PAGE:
And suddenly we’re in darkness once more. Blankets of smoke engulf both the stage and the audience, billowing higher and higher up into the gods as we’re all lost in a hazy fog. This is all happening to the soundtrack of ‘Caliban’s Dream’, Underworld’s gorgeously illuminating contribution to the iconic 2012 Olympics opening ceremony. Whereas it initially scored the lighting of the Olympic flame, tonight we hear it in the darkness, in complete anonymity. The band aren’t even on stage, and yet their presence is felt by every single person there; when the duo, Rick Smith and Karl Hyde, eventually emerge, they are greeted like gods. By their second song, ‘Juanitta 2022’, pretty much every single person surrounding me and beyond has leapt out of their seats and started dancing. Choreomania has swept across the venue, and I am not immune. The critic in me leaves and the dancer in me takes over. In the moment, it doesn’t matter that my moves echo that of Thom Yorke in the Lotus Flower video, because the moment has taken over. At a show like this, you cannot spectate, you can only participate.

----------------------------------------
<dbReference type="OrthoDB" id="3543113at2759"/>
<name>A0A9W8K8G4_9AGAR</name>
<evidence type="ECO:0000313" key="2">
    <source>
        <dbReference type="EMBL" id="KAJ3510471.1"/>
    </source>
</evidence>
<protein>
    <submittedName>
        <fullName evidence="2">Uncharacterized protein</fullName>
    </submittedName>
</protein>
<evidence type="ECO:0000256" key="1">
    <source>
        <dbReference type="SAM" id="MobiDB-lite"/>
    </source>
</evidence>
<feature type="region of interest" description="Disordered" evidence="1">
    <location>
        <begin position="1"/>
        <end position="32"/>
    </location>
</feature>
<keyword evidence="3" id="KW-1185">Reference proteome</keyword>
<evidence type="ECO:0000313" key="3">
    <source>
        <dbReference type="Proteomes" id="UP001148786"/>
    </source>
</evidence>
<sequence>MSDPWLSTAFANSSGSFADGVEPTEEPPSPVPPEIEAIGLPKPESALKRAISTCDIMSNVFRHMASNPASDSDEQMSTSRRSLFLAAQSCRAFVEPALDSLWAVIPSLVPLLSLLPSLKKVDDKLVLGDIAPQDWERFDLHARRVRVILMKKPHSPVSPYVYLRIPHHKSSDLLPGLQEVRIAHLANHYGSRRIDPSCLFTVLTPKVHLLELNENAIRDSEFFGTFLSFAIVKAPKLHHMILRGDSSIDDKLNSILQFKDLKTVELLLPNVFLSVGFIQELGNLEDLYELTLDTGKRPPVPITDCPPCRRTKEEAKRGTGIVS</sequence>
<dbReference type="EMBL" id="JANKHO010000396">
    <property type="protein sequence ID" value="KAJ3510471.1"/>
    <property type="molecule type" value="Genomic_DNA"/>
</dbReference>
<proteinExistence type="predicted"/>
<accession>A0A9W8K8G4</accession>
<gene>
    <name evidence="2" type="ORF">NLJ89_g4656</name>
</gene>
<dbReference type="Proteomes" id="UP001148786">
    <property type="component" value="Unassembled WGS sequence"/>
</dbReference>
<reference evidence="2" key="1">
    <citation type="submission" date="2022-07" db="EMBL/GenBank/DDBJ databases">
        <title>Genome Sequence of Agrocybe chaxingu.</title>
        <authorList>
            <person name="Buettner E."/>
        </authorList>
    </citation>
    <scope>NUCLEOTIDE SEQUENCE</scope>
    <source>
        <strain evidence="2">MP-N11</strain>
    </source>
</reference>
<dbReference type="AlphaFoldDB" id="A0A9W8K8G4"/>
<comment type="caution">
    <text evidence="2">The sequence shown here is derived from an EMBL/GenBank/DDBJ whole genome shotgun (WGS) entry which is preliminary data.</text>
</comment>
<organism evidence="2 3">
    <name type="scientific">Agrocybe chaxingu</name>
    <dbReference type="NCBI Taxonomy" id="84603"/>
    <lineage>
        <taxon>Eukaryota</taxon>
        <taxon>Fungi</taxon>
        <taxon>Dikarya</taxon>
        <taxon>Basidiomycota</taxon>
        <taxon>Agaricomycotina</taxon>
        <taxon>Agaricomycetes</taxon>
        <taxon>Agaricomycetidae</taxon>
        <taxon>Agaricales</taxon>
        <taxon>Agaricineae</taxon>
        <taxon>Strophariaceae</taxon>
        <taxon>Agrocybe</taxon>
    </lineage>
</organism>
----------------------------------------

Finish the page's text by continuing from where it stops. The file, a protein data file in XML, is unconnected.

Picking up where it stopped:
It’s at this point in the night where I feel a temporality. I feel elevated by the manipulation of pitch, melody, rhythm and light that is taking place in front of me and suddenly I am everywhere and nowhere all at once. What was in that smoke at the start of the show? Has it chemically induced me to the point where I believe I have dimensionally transcended? It certainly feels that way. Hyde bathes amongst the lights, his arms aloft leading the crowd, a Messianic figure as he throws shapes. The stage is lit in the reddest reds, greenest greens and yellowest yellows. Though the band treat us to new tracks, they blend in seamlessly with the rest of their catalogue. Don’t take that to mean they lack character though; they share that same spark of zest and curiosity that the everything else tonight has. Anyway, who am I as a critic to analyse? They’ve fulfilled their basic obligation to get me off my chair and dance, and oh my god I am dancing.